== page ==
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Making The Most Of Your Ultra-wide Angle Lens

11 February, 2021

Making the most of your ultra-wide angle lens

Whether you’re a DSLR owner or have invested in one of the smaller compact system cameras, you’ll probably want to try your hand at some landscape photography at some point. This will naturally lead you to investing in an ultra-wide angle lens, but you’ll soon find that the learning curve is quite steep! This week we’re going to share our top tips on how to get the best results from this specialist lens, and show you that it’s not just for landscapes! 

Landscape Wide Lense

Protect the glass

We don’t always recommend protective filters because in many cases the lens hood offers ample protection from accidental bangs and scratches, but when you’re out amongst the elements chasing sunsets on beaches, or up the side of a mountain, every little helps. Buy a professional quality clear filter and leave it on the lens permanently.

Foreground interest

The first thing you notice when you look through one of these lenses is how far away everything seems – including the foreground. When composing your landscape shot try to find something of interest very close to the camera to lead the eye into the shot – even a relatively small rock formation can look large when you get close up to it with an ultra-wide, so don’t be afraid to include something that you might normally disregard.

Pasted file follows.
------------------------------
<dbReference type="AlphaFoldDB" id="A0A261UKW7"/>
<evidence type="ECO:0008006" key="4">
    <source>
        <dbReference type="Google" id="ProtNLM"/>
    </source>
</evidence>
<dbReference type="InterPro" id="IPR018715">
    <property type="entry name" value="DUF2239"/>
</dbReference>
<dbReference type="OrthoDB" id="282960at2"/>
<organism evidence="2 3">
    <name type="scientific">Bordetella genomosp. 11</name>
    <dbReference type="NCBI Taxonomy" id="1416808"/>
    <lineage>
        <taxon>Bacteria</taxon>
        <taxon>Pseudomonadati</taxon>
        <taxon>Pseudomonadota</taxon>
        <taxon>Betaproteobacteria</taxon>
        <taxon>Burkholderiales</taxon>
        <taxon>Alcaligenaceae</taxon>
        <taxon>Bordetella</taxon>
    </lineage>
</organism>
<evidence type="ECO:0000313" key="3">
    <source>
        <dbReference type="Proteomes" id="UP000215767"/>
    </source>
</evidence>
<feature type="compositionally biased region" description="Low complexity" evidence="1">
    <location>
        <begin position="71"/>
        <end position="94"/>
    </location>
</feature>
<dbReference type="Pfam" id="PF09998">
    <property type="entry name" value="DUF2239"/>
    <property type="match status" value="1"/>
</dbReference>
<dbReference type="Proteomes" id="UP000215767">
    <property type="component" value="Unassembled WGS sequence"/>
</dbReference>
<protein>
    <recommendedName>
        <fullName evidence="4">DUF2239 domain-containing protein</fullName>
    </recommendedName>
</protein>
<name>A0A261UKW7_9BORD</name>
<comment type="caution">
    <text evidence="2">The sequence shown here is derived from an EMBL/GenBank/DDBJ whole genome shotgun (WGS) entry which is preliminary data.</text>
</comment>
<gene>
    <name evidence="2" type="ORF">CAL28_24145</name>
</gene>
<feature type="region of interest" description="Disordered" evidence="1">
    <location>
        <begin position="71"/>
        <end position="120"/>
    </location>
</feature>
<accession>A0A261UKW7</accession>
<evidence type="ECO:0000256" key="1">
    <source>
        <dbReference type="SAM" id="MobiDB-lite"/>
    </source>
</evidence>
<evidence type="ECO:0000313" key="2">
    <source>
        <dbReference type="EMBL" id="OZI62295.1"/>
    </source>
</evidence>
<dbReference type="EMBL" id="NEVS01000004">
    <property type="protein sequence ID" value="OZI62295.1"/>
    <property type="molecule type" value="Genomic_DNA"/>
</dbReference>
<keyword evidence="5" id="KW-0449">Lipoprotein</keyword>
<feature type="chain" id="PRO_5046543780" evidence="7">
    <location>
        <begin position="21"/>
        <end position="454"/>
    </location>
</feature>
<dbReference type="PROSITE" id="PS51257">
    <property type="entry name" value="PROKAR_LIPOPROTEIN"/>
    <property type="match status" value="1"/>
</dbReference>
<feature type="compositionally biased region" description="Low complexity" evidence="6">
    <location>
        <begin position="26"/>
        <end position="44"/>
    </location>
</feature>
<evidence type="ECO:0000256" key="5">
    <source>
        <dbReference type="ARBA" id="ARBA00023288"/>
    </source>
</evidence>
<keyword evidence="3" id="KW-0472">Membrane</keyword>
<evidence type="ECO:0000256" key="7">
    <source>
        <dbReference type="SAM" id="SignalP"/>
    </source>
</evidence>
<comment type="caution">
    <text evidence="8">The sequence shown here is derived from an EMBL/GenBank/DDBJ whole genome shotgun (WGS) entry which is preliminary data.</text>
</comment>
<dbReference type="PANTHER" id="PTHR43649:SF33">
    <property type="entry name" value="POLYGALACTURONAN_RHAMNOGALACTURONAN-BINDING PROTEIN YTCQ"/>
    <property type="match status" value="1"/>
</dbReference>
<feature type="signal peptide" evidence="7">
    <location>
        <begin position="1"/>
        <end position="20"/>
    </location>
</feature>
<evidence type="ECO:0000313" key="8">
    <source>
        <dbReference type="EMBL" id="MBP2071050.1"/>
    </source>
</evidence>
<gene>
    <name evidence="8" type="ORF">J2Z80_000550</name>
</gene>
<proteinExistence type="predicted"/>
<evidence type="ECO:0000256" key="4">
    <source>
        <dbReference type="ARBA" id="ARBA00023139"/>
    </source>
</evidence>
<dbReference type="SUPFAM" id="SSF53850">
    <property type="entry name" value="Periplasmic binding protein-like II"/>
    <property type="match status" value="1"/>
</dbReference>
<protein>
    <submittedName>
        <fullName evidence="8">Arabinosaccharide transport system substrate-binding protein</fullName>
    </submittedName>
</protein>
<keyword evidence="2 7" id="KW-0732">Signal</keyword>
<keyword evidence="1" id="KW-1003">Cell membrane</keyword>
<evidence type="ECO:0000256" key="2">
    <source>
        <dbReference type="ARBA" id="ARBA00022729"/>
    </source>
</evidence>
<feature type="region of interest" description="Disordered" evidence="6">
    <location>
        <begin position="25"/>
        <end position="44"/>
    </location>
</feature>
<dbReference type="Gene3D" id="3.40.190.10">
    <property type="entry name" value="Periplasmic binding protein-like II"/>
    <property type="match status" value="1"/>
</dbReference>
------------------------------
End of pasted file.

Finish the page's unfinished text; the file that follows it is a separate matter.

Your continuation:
The other classic use for an ultra-wide is architectural photography, because it allows you to get close enough to include the whole building in the frame. However, photographing buildings is one area where you’ll encounter some serious distortion if you’re not careful to keep your lens as close to vertical as possible.

Any tilting of the camera will cause your vertical lines to converge quite alarmingly and will subsequently require some serious manipulation in post-production to correct. Of course, you could use this to your advantage as a creative choice, but it helps to understand why it happens so that you have control.

Buildings Wide Lense


“Never use an ultra-wide for portraits” is an oft-repeated rule, and generally we agree, but there are occasions when it can look great. Use your ultra-wide to create spectacular environmental portraits by adding people to your landscapes – you could even take sensational selfies this way!

Another fun project is to use the distortion effect of an ultra-wide to take cartoonish portraits. Choose the widest setting on your lens and get nice and close to your subject to create crazy images with distorted heads, eyes and noses. Try it out! A good giggle is guaranteed!

We hope this will help you make the most of your ultra-wide lens and maybe some of the great images you take will look amazing printed onto canvas!

11 February, 2021


frame next to a house plant
framed photo by the bedside
framed landscape painting on the wall
framed picture next to a quill
holding a framed painting